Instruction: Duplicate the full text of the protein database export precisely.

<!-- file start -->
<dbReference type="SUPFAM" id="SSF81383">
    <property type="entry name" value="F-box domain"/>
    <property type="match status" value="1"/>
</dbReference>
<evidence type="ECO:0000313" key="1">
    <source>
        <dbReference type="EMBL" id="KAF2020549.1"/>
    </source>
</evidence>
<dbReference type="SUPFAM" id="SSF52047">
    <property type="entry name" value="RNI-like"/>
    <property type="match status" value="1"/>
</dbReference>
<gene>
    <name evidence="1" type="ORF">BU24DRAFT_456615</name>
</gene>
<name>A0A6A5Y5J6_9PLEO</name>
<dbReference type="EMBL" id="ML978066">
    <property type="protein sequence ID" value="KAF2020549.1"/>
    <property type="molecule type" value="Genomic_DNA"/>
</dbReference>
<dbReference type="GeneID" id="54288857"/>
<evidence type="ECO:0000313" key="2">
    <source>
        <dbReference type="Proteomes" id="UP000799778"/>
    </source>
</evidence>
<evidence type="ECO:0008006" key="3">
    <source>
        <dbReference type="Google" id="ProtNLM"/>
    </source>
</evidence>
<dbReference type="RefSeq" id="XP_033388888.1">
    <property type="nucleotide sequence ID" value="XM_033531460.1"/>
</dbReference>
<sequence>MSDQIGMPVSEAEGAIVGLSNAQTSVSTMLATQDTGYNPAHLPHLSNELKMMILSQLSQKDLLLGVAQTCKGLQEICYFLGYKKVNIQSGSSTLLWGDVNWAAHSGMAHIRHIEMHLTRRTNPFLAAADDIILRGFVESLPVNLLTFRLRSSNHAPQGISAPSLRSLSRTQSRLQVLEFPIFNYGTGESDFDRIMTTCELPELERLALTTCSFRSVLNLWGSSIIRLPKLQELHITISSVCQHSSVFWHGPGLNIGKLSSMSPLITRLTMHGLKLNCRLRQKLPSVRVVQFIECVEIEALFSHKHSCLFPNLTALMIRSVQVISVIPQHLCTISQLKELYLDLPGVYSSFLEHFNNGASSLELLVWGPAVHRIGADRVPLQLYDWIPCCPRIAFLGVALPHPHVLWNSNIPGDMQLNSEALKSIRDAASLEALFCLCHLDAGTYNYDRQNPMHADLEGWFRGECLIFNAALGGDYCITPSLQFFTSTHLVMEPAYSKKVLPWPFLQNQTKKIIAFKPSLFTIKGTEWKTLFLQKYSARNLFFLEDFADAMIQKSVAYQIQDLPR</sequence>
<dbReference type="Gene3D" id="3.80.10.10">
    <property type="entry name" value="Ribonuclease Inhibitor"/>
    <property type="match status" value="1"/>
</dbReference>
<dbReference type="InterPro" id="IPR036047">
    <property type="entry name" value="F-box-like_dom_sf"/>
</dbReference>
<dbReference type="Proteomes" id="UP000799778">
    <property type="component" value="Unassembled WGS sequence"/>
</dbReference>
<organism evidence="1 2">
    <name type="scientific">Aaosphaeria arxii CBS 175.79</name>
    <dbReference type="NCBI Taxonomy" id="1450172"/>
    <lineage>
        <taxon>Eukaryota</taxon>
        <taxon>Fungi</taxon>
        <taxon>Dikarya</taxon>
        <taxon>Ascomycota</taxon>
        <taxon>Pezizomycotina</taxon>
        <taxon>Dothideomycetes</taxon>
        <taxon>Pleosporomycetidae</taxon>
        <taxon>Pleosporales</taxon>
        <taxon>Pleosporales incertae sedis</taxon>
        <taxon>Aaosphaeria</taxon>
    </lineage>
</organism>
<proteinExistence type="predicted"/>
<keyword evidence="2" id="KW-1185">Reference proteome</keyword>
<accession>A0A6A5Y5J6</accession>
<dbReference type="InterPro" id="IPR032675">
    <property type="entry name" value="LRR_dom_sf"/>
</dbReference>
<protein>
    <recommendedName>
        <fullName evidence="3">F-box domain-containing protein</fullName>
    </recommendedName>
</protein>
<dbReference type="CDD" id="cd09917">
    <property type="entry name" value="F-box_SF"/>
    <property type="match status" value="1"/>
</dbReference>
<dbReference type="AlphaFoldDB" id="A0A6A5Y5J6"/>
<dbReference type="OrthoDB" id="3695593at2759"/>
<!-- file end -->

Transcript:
<dbReference type="SUPFAM" id="SSF81383">
    <property type="entry name" value="F-box domain"/>
    <property type="match status" value="1"/>
</dbReference>
<evidence type="ECO:0000313" key="1">
    <source>
        <dbReference type="EMBL" id="KAF2020549.1"/>
    </source>
</evidence>
<dbReference type="SUPFAM" id="SSF52047">
    <property type="entry name" value="RNI-like"/>
    <property type="match status" value="1"/>
</dbReference>
<gene>
    <name evidence="1" type="ORF">BU24DRAFT_456615</name>
</gene>
<name>A0A6A5Y5J6_9PLEO</name>
<dbReference type="EMBL" id="ML978066">
    <property type="protein sequence ID" value="KAF2020549.1"/>
    <property type="molecule type" value="Genomic_DNA"/>
</dbReference>
<dbReference type="GeneID" id="54288857"/>
<evidence type="ECO:0000313" key="2">
    <source>
        <dbReference type="Proteomes" id="UP000799778"/>
    </source>
</evidence>
<evidence type="ECO:0008006" key="3">
    <source>
        <dbReference type="Google" id="ProtNLM"/>
    </source>
</evidence>
<dbReference type="RefSeq" id="XP_033388888.1">
    <property type="nucleotide sequence ID" value="XM_033531460.1"/>
</dbReference>
<sequence>MSDQIGMPVSEAEGAIVGLSNAQTSVSTMLATQDTGYNPAHLPHLSNELKMMILSQLSQKDLLLGVAQTCKGLQEICYFLGYKKVNIQSGSSTLLWGDVNWAAHSGMAHIRHIEMHLTRRTNPFLAAADDIILRGFVESLPVNLLTFRLRSSNHAPQGISAPSLRSLSRTQSRLQVLEFPIFNYGTGESDFDRIMTTCELPELERLALTTCSFRSVLNLWGSSIIRLPKLQELHITISSVCQHSSVFWHGPGLNIGKLSSMSPLITRLTMHGLKLNCRLRQKLPSVRVVQFIECVEIEALFSHKHSCLFPNLTALMIRSVQVISVIPQHLCTISQLKELYLDLPGVYSSFLEHFNNGASSLELLVWGPAVHRIGADRVPLQLYDWIPCCPRIAFLGVALPHPHVLWNSNIPGDMQLNSEALKSIRDAASLEALFCLCHLDAGTYNYDRQNPMHADLEGWFRGECLIFNAALGGDYCITPSLQFFTSTHLVMEPAYSKKVLPWPFLQNQTKKIIAFKPSLFTIKGTEWKTLFLQKYSARNLFFLEDFADAMIQKSVAYQIQDLPR</sequence>
<dbReference type="Gene3D" id="3.80.10.10">
    <property type="entry name" value="Ribonuclease Inhibitor"/>
    <property type="match status" value="1"/>
</dbReference>
<dbReference type="InterPro" id="IPR036047">
    <property type="entry name" value="F-box-like_dom_sf"/>
</dbReference>
<dbReference type="Proteomes" id="UP000799778">
    <property type="component" value="Unassembled WGS sequence"/>
</dbReference>
<organism evidence="1 2">
    <name type="scientific">Aaosphaeria arxii CBS 175.79</name>
    <dbReference type="NCBI Taxonomy" id="1450172"/>
    <lineage>
        <taxon>Eukaryota</taxon>
        <taxon>Fungi</taxon>
        <taxon>Dikarya</taxon>
        <taxon>Ascomycota</taxon>
        <taxon>Pezizomycotina</taxon>
        <taxon>Dothideomycetes</taxon>
        <taxon>Pleosporomycetidae</taxon>
        <taxon>Pleosporales</taxon>
        <taxon>Pleosporales incertae sedis</taxon>
        <taxon>Aaosphaeria</taxon>
    </lineage>
</organism>
<proteinExistence type="predicted"/>
<keyword evidence="2" id="KW-1185">Reference proteome</keyword>
<accession>A0A6A5Y5J6</accession>
<dbReference type="InterPro" id="IPR032675">
    <property type="entry name" value="LRR_dom_sf"/>
</dbReference>
<protein>
    <recommendedName>
        <fullName evidence="3">F-box domain-containing protein</fullName>
    </recommendedName>
</protein>
<dbReference type="CDD" id="cd09917">
    <property type="entry name" value="F-box_SF"/>
    <property type="match status" value="1"/>
</dbReference>
<dbReference type="AlphaFoldDB" id="A0A6A5Y5J6"/>
<dbReference type="OrthoDB" id="3695593at2759"/>